Budget 2019: Is the Income Tax Slab Enough to Make Us Forget about Unemployment Rate?

Money Matters

Budget 2019: Is the Income Tax Slab Enough to Make Us Forget about Unemployment Rate?

Illustration: Shruti Yatam

 

Even though Members of Parliament got dolled up for the budget presentation, there may have been a general feeling of gloom wrapped around the BJP today. Interim Finance Minister Piyush Goyal presented the interim budget like an awards show host who had been found guilty of misconduct on the eve of the event but was determined to shrug it off and have a good time.

After all, not 15 hours ago, reports started leaking out regarding India’s 45-year high unemployment rate. This information appears to have been kept under wraps by our government. With the promise of acche din being hardwired into us over five years, this kind of news does not gel well with the public. In addition to this, a shiny new set of freshly polished GDP numbers have had economists wondering whether demonetisation really happened at all. The government has made a habit of re-calibrating the GDP to make itself look even better. This time around, economists are wondering how large a pinch of salt we should be taking when further statistics are announced.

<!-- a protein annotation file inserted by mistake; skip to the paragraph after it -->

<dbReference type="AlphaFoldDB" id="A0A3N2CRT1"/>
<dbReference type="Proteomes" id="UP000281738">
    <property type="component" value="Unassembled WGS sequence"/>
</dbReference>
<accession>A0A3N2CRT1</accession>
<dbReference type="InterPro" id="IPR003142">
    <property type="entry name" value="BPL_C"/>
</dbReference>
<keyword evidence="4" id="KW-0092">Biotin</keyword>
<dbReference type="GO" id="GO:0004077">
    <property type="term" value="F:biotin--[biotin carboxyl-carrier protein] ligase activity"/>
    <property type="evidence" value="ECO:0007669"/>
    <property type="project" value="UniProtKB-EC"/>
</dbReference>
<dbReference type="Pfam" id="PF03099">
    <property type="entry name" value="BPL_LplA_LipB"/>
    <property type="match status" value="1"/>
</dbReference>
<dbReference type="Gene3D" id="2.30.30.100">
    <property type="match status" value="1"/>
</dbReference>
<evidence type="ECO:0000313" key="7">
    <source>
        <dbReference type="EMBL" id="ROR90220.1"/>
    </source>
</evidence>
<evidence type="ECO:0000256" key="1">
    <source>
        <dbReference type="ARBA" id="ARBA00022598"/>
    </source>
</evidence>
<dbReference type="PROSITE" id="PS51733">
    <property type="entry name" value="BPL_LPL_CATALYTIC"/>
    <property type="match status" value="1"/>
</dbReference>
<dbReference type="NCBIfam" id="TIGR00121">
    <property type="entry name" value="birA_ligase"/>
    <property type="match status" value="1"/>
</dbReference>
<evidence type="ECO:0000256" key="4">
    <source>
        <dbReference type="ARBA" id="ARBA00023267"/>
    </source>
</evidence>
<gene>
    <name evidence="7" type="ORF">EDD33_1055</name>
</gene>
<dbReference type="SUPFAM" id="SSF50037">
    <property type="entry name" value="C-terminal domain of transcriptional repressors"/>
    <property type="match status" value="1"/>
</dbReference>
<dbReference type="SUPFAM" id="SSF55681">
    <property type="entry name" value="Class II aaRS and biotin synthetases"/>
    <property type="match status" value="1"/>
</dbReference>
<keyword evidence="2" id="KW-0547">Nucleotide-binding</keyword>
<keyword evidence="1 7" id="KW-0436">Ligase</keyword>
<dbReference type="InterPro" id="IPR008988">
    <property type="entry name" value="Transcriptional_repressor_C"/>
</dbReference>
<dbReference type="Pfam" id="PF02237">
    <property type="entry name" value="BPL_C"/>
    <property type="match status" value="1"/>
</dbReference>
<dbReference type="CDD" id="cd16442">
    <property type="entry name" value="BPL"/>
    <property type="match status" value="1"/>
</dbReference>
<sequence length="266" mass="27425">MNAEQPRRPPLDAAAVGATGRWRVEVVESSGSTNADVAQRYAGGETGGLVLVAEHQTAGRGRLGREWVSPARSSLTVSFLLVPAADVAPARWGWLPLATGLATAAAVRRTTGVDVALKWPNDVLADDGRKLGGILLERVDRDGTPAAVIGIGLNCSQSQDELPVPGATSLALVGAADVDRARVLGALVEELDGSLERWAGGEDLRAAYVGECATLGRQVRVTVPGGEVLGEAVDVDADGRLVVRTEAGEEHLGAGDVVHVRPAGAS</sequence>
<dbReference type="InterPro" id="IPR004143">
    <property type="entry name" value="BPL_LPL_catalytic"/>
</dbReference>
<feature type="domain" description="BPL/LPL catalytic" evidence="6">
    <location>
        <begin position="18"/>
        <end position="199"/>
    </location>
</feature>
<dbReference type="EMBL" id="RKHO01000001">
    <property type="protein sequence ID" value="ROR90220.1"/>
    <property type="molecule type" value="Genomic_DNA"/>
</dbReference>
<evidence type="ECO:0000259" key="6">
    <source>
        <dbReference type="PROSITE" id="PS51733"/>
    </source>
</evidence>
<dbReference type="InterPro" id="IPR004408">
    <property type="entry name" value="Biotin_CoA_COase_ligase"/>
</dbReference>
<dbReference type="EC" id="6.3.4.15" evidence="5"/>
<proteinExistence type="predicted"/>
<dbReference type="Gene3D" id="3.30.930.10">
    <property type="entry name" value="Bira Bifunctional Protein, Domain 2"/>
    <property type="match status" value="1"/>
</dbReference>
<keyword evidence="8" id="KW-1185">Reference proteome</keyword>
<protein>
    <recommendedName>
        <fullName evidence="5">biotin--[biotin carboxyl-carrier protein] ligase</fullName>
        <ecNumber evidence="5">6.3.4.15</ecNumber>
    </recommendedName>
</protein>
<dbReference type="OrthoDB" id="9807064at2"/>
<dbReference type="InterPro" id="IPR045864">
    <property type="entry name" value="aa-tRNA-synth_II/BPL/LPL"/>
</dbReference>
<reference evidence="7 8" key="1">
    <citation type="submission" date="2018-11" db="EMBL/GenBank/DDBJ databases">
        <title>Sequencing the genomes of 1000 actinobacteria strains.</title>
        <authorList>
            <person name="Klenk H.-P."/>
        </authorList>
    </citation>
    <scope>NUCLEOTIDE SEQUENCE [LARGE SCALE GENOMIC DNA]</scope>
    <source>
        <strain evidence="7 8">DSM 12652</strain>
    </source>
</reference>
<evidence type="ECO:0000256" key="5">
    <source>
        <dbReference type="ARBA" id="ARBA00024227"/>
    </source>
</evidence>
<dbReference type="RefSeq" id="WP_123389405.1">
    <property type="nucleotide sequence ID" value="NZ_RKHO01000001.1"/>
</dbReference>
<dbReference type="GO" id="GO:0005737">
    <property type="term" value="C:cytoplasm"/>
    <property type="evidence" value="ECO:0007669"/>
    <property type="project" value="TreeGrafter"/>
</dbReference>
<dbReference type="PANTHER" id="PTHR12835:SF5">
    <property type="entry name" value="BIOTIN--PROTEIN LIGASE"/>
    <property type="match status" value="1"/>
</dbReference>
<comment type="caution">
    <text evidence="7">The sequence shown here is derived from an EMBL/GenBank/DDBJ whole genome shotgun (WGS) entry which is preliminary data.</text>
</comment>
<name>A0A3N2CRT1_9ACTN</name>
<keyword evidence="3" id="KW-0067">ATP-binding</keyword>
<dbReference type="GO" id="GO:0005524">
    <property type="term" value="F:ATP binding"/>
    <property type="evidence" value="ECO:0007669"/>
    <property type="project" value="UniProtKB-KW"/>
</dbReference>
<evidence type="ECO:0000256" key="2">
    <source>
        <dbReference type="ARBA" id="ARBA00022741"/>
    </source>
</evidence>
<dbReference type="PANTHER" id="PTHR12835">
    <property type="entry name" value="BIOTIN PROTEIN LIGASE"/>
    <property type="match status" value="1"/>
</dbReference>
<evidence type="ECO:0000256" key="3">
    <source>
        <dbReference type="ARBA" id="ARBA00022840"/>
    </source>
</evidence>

However, once Mr Goyal took control of the mic, it became clear that the BJP had come to play hard. Around him, the crowd cheered and thumped on their desks. A beatifically enthused Paresh Rawal was shown repeatedly, his exuberance only countered by Rahul Gandhi’s super dour impersonation of a grumpy child at the back of the classroom.

Goyal presented a budget that, by his own admission, had 10 dimensions. This revelation was so startling that makers of Interstellar 2 will now be studying our budget to understand where all these other dimensions are being fitted in.